Janet Rickus was born in Chicopee, MA. Her parents owned a grocery store, but she said that had nothing to do with her choice of produce as her favorite subject matter. She started painting landscapes and portraits after graduating with a B.S. from Central Connecticut State University in 1971, and first began painting still lifes in 1983.
Rickus’s still lifes are painted actual size, at eye level, and are often arranged on a surface covered with crisply ironed or softly draped table linens. She always paints during the day in natural light. Whether she’s painting pears or squash, turnips or peppers, she precisely captures the color, shape, texture and shadow of her subjects. She is meticulous and unhurried, selecting just the right specimens, arranging them just so, and painting them with great concentration and precision, demonstrating expert technique comparable to the Dutch and French still life masters. Although carefully selected and arranged by the artist, Rickus’s fruits and vegetables seem to have developed relationships of their own. They interact in friendly harmony, sometimes leaning against one another, sometimes huddled together in a cluster.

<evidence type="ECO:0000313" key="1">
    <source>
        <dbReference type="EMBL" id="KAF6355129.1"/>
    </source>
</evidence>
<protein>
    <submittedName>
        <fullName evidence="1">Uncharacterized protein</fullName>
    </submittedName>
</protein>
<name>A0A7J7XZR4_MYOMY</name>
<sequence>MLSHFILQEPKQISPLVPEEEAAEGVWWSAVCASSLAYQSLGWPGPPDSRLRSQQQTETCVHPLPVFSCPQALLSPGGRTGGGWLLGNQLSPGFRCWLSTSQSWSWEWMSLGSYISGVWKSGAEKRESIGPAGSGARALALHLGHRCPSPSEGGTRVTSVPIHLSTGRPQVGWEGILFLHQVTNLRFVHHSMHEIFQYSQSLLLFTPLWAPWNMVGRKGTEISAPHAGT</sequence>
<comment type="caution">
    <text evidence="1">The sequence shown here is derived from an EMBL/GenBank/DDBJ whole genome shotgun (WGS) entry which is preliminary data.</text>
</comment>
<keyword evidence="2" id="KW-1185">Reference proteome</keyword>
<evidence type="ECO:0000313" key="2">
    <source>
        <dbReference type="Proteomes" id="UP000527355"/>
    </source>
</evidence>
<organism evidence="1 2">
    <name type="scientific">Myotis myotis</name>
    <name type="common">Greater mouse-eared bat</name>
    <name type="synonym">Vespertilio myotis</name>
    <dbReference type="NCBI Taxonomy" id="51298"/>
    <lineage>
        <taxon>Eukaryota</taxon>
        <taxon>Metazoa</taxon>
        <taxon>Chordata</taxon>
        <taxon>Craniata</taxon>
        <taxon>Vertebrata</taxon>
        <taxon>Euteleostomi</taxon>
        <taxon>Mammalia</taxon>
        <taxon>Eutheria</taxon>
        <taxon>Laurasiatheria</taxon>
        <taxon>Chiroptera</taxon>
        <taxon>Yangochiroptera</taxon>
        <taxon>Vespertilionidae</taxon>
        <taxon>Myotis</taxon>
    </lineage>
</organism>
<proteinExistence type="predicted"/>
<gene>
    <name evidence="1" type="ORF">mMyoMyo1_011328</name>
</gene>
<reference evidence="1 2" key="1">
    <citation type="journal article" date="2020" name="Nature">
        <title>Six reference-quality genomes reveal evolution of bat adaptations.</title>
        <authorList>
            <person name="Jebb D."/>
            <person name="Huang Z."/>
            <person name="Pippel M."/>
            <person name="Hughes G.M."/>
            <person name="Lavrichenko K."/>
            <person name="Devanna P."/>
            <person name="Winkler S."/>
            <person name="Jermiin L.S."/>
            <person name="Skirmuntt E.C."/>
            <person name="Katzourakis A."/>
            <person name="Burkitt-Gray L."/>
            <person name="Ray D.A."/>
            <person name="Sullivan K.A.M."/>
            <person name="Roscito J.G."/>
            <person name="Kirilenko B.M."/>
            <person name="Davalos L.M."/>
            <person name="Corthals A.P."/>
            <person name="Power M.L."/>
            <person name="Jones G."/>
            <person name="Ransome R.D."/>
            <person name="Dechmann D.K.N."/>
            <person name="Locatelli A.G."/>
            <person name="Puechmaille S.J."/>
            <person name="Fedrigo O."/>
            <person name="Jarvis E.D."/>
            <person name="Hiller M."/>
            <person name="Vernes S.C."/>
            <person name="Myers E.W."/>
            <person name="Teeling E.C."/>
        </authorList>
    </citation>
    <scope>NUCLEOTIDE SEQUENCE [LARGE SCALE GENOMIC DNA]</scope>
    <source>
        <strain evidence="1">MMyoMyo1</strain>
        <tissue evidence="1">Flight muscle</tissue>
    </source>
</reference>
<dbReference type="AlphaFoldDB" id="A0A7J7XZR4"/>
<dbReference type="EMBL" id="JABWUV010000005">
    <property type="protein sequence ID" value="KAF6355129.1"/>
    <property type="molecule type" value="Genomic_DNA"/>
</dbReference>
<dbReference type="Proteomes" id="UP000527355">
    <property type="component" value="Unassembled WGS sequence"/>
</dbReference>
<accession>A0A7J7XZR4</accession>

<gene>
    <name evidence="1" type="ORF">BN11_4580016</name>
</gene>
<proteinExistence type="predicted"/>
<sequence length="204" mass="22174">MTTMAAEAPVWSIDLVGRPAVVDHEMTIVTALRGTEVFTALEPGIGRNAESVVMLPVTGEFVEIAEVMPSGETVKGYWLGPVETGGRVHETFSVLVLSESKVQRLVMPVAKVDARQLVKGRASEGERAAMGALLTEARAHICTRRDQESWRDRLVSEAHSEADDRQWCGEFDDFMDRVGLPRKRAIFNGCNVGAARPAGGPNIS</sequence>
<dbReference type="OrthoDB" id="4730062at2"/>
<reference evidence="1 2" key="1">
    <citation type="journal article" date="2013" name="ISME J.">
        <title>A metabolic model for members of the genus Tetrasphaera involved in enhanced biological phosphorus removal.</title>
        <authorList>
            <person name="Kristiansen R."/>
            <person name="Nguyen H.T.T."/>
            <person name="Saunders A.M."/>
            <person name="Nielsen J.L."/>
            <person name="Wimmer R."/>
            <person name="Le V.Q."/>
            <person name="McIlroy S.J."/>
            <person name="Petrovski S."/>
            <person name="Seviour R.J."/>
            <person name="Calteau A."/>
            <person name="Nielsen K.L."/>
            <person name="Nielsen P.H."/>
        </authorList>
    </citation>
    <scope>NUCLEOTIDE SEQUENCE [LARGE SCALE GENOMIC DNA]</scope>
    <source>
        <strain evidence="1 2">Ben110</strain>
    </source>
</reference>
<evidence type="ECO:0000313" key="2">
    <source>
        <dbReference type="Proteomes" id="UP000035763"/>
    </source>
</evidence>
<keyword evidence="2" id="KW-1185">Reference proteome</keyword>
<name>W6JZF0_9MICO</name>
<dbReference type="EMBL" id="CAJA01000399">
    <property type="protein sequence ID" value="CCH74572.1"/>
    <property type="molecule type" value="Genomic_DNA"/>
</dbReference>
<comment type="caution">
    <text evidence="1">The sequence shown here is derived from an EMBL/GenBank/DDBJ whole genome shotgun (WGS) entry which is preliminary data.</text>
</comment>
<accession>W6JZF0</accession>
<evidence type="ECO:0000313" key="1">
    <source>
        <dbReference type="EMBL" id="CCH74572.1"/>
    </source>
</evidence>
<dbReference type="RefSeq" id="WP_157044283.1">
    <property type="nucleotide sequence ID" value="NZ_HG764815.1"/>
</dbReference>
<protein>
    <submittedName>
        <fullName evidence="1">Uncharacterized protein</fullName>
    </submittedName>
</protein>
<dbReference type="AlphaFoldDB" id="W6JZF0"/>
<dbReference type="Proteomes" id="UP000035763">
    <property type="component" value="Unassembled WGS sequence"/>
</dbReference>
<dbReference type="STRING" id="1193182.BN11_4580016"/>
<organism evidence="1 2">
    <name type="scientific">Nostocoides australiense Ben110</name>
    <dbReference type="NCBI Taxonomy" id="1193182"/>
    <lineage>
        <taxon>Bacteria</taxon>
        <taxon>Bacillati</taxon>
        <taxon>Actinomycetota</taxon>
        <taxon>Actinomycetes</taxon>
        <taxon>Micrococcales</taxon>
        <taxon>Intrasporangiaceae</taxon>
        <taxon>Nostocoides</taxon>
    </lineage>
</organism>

Rickus was awarded the Massachusetts Cultural Council Artist Grant in Painting in 2006. Her paintings are held in major public and private collections internationally. She has been featured in multiple group and solo exhibitions in Massachusetts, New York, Pennsylvania, Connecticut, and Florida, including a solo exhibition at the Museum of Fine Arts, Springfield, MA.